In the later years of the Meyerson administration, there emerged on campus a "crisis of confidence." In January 1978, a Faculty Senate committee on administrative structure urged better organization of the faculty and better communication between the faculty and the administration. It also recommended a direct channel of communication between the faculty and University Trustees, reorganization of the offices of the president and the provost, and the establishment of formal procedures for the appointment of all senior administrators. In the spring, President Meyerson appointed a seventeen-member 1978 (or "Second") Task Force on University Governance, chaired by Professor Walter D. Wales. Simultaneously, the Faculty Senate formed its own "Faculty Panel on Administrative Functioning of the University," chaired by Professor Dan M. McGill. The two top-level survey bodies brought about changes that made the entire University's administrative structure more decentralized and more democratic. Their effect has continued to exist up to the present.

Return to the top

SCOPE AND CONTENT

The records in this series document the presidential administration of Martin Meyerson, who served as President from 1970 to 1981, and reflect all major activities taking place on campus during this period. There are records concerning University governance and decision making processes, which include files for the Trustees, University Council, University Policy, Council of Deans, Progress reports, and Task Force for University Governance.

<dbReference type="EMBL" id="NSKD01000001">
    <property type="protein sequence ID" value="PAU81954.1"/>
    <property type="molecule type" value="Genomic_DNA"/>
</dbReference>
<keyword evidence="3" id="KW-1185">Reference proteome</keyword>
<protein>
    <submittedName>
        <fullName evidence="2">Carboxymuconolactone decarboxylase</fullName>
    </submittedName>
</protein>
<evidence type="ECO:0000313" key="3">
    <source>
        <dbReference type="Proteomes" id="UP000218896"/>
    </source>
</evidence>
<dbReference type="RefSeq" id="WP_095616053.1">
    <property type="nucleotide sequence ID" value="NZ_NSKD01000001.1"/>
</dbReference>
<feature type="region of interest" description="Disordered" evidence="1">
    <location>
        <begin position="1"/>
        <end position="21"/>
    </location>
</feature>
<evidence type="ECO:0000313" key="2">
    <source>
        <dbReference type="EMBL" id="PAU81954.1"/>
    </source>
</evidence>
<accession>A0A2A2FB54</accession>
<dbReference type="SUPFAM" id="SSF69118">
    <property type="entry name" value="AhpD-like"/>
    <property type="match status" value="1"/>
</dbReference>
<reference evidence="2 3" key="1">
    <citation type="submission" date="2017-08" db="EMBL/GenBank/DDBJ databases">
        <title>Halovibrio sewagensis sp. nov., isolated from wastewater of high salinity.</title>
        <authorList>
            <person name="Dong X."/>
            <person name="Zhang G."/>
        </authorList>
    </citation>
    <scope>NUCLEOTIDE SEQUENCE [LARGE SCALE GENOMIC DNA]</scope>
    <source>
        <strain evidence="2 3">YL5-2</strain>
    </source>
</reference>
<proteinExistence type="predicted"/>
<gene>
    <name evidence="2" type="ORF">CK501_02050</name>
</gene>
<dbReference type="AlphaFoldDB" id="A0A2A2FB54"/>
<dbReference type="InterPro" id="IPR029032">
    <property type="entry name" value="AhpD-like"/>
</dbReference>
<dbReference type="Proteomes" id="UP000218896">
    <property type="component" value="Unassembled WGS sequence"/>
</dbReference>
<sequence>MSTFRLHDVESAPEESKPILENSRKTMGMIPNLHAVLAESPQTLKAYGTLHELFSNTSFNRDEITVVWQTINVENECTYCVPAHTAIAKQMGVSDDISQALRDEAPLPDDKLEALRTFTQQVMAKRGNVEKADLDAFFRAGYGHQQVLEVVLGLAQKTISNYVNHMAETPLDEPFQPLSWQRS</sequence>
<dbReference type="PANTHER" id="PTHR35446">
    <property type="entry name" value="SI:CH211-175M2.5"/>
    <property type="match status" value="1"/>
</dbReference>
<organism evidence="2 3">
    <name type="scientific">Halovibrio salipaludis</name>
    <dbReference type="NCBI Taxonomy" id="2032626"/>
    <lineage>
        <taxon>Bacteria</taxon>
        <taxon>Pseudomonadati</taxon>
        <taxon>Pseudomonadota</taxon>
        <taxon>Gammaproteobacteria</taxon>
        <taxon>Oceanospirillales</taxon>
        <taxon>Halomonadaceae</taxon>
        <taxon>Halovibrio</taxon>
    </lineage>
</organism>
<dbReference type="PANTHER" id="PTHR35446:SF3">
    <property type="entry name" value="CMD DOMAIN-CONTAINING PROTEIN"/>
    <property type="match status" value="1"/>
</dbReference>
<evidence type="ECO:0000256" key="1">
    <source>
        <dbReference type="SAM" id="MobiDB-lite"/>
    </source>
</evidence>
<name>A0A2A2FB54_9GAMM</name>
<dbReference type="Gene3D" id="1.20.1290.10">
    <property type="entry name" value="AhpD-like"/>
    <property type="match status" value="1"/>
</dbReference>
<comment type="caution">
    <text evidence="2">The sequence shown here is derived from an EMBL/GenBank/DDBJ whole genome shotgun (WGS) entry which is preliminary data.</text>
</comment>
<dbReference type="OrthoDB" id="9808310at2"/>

Files concerning the Provost, the Faculty Senate, each college and department as well as various academic support offices underscore the academic mission of the University. A subseries entitled "Health Affairs" encompasses all schools and units related to health care. This includes the Medical School, the School of Dental Medicine, the School of Veterinary Medicine, the School of Allied Medical Professions (now defunct), and the School of Nursing. Information on the Hospital of the University of Pennsylvania, or HUP, as well as Graduate Hospital, a Pennsylvania affiliated hospital, may also be found here.

The University enjoyed a period of great growth during the decade of the seventies, particularly in the physical landscape of the campus. Many new buildings were dedicated during the presidency of Martin Meyerson. They included the Academic Wing of the University Museum, the Annenberg Center for Performing Arts, the Caster Building for the School of Social Work, the Chemistry building, Children's Hospital of Philadelphia, the Clewell Laboratory of the Moore School, the Colonial Penn Center, Harnwell House, Harrison House, Hoffman Research Center for Animal Reproduction, the Levy Tennis Pavilion, the Lott Tennis Courts, the Scheie Eye Institute, the Silverstein Pavilion, the Stouffer Triangle, Van Pelt Manor House, and Vance Hall. The corporate infrastructure which corresponds directly with this growth is also well documented. Business management, finance, facilities management, human resources, labor relations, operational services, security and safety, instructional technology all fall in the categories of "Management and Finance" and "Personnel-Human Resources."